On eagles wings

My daughter and I enjoyed a thrilling spectacle during a recent walk along the river. We saw a bald eagle swoop down, capture its prey and pause regally mid-river as rapids swirled around. Meanwhile, the eagle’s partner waited in a nearby tree and a third eagle lounged in a giant nest on the other side of the river, no doubt expecting to be called to dinner.

Bald eagles have made our section of the Fox River home and we regular river rats get to watch them swoop and preen every day. I always thrill to see them perched on a high branch or soaring majestically overhead.

We didn’t always have eagles along our river. In fact, it took a lot of collaborative effort to lure them back. In a year rife with bad news, we Wisconsinites might have missed an important and very positive announcement. After a 17- year effort by federal, state, local and tribal governments working with private businesses, the EPA, in conjunction with all of those entities, announced the completion of the Fox River Cleanup Project on Sept. 2, 2020.

The $1 billion project to remove PCBs from the river restored 10 billion gallons of river water in one of the world’s largest sediment cleanups, according to this DNR website.

It also brought life in the form of pelicans, fish and eagles back to the Fox River. While I love to see them all, I am especially fond of the bald eagles. Eagles hunt wisely, they dive in a specific way that blocks the sun, which temporarily blinds their prey. They have large eyes, excellent vision and a fascinating ability to rotate their heads 210 degrees. You can watch them survey their surroundings using all these tools in a prudent, thoughtful way.

Gifted with power and a natural grace, Eagles move with economic precision, they don’t flail. They’re loyal to their cause, mate for life, take parental responsibilities seriously, share them equally, work hard and conduct themselves with dignity.

Every time I see a bald eagle I think about all it represents to this powerful but still fledgling nation of ours. I find it especially profound during these troubling times that a collaborative governmental effort brought them back to us.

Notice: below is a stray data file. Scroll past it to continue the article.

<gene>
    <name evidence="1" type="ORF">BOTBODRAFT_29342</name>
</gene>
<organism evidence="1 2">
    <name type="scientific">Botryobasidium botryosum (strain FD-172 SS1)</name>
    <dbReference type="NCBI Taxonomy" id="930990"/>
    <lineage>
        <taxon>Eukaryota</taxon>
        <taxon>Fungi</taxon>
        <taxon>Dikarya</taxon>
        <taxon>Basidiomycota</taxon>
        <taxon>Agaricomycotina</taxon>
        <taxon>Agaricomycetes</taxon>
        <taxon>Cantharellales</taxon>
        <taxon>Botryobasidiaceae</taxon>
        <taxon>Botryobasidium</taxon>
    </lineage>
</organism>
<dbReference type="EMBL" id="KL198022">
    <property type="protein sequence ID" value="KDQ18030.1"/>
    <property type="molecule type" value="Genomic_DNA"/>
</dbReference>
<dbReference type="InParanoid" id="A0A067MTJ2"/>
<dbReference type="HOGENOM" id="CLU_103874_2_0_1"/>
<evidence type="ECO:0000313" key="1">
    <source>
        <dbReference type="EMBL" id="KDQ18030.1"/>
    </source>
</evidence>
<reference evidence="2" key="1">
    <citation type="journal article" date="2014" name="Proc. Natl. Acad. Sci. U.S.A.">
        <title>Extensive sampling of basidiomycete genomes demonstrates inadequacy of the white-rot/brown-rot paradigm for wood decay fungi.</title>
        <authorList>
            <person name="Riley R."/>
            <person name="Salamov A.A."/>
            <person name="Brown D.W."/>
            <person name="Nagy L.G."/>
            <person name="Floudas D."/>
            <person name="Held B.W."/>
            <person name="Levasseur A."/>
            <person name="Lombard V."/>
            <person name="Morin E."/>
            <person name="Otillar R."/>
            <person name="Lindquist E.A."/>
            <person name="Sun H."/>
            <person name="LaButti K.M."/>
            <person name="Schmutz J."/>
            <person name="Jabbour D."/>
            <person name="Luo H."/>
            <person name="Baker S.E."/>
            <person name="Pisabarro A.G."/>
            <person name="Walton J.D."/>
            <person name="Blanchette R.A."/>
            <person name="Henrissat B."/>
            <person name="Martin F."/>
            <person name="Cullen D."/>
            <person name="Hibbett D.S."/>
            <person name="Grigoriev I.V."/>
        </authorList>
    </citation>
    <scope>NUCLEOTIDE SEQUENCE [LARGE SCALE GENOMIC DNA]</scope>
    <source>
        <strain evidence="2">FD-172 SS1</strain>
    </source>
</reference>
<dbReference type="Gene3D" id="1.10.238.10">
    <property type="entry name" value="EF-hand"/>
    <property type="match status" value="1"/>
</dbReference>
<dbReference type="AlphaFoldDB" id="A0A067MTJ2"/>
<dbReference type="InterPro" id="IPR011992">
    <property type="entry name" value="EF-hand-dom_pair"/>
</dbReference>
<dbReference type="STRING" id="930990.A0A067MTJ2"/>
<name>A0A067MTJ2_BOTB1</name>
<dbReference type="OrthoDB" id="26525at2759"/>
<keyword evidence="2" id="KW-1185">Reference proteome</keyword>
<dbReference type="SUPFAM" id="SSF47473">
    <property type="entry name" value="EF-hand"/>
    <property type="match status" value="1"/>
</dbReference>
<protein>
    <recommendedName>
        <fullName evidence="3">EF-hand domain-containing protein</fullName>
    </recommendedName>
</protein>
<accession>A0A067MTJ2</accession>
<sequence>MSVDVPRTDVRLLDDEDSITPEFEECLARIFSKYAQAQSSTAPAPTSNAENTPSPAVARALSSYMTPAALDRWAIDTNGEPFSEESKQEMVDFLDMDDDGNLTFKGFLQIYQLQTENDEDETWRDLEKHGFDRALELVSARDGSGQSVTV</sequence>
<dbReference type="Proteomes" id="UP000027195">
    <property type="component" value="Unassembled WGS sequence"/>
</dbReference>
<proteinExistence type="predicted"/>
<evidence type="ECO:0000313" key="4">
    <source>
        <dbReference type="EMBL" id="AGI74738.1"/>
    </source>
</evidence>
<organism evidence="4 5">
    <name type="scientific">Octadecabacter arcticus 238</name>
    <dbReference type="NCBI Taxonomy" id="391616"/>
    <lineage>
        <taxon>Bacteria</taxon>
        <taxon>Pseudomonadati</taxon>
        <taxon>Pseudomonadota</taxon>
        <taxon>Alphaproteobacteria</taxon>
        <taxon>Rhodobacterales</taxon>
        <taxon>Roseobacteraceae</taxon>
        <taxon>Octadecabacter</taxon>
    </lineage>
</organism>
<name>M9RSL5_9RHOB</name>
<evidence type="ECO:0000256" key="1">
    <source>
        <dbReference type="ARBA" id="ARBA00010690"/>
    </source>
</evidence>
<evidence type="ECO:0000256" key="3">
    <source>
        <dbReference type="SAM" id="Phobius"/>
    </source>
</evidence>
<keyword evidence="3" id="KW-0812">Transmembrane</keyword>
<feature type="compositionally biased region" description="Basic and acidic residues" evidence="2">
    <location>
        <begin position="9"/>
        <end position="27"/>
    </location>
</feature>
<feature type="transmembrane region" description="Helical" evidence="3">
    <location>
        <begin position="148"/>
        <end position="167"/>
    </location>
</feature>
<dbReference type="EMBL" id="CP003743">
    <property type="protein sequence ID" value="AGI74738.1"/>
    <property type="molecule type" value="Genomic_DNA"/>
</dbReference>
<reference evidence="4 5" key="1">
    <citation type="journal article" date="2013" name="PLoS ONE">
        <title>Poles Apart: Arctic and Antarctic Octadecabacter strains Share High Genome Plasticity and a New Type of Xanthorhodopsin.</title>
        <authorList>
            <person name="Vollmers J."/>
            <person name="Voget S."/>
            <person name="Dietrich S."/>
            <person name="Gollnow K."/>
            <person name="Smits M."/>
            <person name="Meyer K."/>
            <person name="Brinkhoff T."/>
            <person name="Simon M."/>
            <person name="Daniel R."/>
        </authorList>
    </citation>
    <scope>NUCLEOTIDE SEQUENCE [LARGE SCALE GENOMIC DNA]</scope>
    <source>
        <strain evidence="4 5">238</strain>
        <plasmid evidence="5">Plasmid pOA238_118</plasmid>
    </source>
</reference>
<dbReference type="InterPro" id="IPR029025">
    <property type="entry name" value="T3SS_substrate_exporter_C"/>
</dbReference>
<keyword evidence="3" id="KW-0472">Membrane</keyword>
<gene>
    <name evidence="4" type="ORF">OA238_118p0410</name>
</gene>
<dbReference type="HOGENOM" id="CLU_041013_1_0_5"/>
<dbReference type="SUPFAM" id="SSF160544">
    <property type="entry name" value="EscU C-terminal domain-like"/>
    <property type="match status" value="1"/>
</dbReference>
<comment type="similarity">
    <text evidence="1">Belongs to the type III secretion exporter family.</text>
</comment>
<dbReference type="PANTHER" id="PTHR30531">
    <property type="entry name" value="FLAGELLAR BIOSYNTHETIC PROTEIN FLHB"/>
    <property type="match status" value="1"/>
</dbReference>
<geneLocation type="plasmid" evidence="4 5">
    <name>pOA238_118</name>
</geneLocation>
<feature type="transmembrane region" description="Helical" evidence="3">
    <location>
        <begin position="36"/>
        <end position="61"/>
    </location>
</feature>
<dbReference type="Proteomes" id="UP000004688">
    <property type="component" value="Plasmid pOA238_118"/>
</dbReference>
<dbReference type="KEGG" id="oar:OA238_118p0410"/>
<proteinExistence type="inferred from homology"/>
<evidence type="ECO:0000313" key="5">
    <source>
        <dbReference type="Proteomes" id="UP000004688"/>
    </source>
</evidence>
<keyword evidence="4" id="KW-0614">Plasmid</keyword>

My friend Deb Cook is a gifted nature photographer. She took this shot…
…this one, of a bald eagle coming in to land. ..
…and this one of a bald eagle surveying the land. Such dignity and elegance!
Another friend, Mark Shropshire took this shot of three eagle in a tree right in our neighborhood. It’s hard to tell males from female eagles, except that the females are usually bigger than the males, because they all have the same plummage. I think it’s so cool to spot three of them in the same tree.
That’s the eagle we spotted watching his or her partner rustle up dinner in the river below. I love the dignity, purpose and strength bald eagles display and I think we’re going to need all of that moving forward in this country. I also love that our local, state and federal governments worked with tribal leaders and private companies to cleanup the mess that made our river formerly uninhabitable . I think we’re going to need that kind of collaboration moving forward as well. There’s a lot of hope, though, you can see it right there on eagles wings.

5 thoughts on “On eagles wings

  1. Hi Laura. First of all, I love reading your blog. You keep our interests up! Secondly, here in Southern California, we have been watching on a live cam two bald eagles who are up at Big Bear. Yesterday Jackie laid her first egg of 2021, but a raven came down and ate it! Jackie is thought to be laying another egg tomorrow. You can go on Youtube and look for “Big Bear Bald Eagle Cam” to watch Jackie and her partner Shadow. Thank you.

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